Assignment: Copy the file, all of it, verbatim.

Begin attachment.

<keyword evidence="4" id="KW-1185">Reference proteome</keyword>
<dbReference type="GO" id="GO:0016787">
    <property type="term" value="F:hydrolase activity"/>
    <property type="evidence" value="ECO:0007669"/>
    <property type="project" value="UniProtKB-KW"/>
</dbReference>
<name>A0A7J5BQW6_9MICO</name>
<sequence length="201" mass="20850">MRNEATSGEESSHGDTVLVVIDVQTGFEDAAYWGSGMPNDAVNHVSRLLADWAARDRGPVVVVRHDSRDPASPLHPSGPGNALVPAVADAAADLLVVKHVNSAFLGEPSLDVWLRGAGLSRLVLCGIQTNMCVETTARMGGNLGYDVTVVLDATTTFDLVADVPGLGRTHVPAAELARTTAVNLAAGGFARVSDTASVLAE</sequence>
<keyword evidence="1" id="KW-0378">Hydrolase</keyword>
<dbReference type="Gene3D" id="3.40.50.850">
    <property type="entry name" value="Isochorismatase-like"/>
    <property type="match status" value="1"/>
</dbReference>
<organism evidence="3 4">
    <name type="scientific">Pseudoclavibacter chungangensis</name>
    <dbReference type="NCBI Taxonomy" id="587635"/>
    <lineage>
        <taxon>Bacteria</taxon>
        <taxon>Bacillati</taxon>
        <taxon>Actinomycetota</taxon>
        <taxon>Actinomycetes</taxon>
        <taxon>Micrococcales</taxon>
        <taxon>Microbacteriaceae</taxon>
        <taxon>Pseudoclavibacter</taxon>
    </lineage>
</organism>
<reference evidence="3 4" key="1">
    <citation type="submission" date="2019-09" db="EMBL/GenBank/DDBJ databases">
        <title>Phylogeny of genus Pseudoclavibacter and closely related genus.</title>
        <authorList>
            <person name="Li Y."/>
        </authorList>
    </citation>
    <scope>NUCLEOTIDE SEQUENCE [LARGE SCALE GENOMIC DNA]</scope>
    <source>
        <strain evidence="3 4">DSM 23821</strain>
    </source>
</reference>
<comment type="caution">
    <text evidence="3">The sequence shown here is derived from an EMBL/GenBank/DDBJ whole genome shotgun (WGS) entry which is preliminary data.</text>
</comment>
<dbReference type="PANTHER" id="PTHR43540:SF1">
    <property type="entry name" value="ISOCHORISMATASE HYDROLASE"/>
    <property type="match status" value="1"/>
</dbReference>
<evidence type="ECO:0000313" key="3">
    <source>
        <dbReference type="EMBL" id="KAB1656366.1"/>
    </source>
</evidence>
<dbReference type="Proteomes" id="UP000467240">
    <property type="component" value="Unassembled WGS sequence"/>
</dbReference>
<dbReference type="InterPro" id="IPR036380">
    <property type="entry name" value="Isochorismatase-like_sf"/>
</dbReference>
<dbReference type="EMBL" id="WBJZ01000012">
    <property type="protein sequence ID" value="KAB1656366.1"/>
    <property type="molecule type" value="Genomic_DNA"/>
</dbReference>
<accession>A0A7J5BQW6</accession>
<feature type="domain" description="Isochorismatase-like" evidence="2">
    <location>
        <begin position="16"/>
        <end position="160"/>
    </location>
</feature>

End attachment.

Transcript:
<keyword evidence="4" id="KW-1185">Reference proteome</keyword>
<dbReference type="GO" id="GO:0016787">
    <property type="term" value="F:hydrolase activity"/>
    <property type="evidence" value="ECO:0007669"/>
    <property type="project" value="UniProtKB-KW"/>
</dbReference>
<name>A0A7J5BQW6_9MICO</name>
<sequence length="201" mass="20850">MRNEATSGEESSHGDTVLVVIDVQTGFEDAAYWGSGMPNDAVNHVSRLLADWAARDRGPVVVVRHDSRDPASPLHPSGPGNALVPAVADAAADLLVVKHVNSAFLGEPSLDVWLRGAGLSRLVLCGIQTNMCVETTARMGGNLGYDVTVVLDATTTFDLVADVPGLGRTHVPAAELARTTAVNLAAGGFARVSDTASVLAE</sequence>
<keyword evidence="1" id="KW-0378">Hydrolase</keyword>
<dbReference type="Gene3D" id="3.40.50.850">
    <property type="entry name" value="Isochorismatase-like"/>
    <property type="match status" value="1"/>
</dbReference>
<organism evidence="3 4">
    <name type="scientific">Pseudoclavibacter chungangensis</name>
    <dbReference type="NCBI Taxonomy" id="587635"/>
    <lineage>
        <taxon>Bacteria</taxon>
        <taxon>Bacillati</taxon>
        <taxon>Actinomycetota</taxon>
        <taxon>Actinomycetes</taxon>
        <taxon>Micrococcales</taxon>
        <taxon>Microbacteriaceae</taxon>
        <taxon>Pseudoclavibacter</taxon>
    </lineage>
</organism>
<reference evidence="3 4" key="1">
    <citation type="submission" date="2019-09" db="EMBL/GenBank/DDBJ databases">
        <title>Phylogeny of genus Pseudoclavibacter and closely related genus.</title>
        <authorList>
            <person name="Li Y."/>
        </authorList>
    </citation>
    <scope>NUCLEOTIDE SEQUENCE [LARGE SCALE GENOMIC DNA]</scope>
    <source>
        <strain evidence="3 4">DSM 23821</strain>
    </source>
</reference>
<comment type="caution">
    <text evidence="3">The sequence shown here is derived from an EMBL/GenBank/DDBJ whole genome shotgun (WGS) entry which is preliminary data.</text>
</comment>
<dbReference type="PANTHER" id="PTHR43540:SF1">
    <property type="entry name" value="ISOCHORISMATASE HYDROLASE"/>
    <property type="match status" value="1"/>
</dbReference>
<evidence type="ECO:0000313" key="3">
    <source>
        <dbReference type="EMBL" id="KAB1656366.1"/>
    </source>
</evidence>
<dbReference type="Proteomes" id="UP000467240">
    <property type="component" value="Unassembled WGS sequence"/>
</dbReference>
<dbReference type="InterPro" id="IPR036380">
    <property type="entry name" value="Isochorismatase-like_sf"/>
</dbReference>
<dbReference type="EMBL" id="WBJZ01000012">
    <property type="protein sequence ID" value="KAB1656366.1"/>
    <property type="molecule type" value="Genomic_DNA"/>
</dbReference>
<accession>A0A7J5BQW6</accession>
<feature type="domain" description="Isochorismatase-like" evidence="2">
    <location>
        <begin position="16"/>
        <end position="160"/>
    </location>
</feature>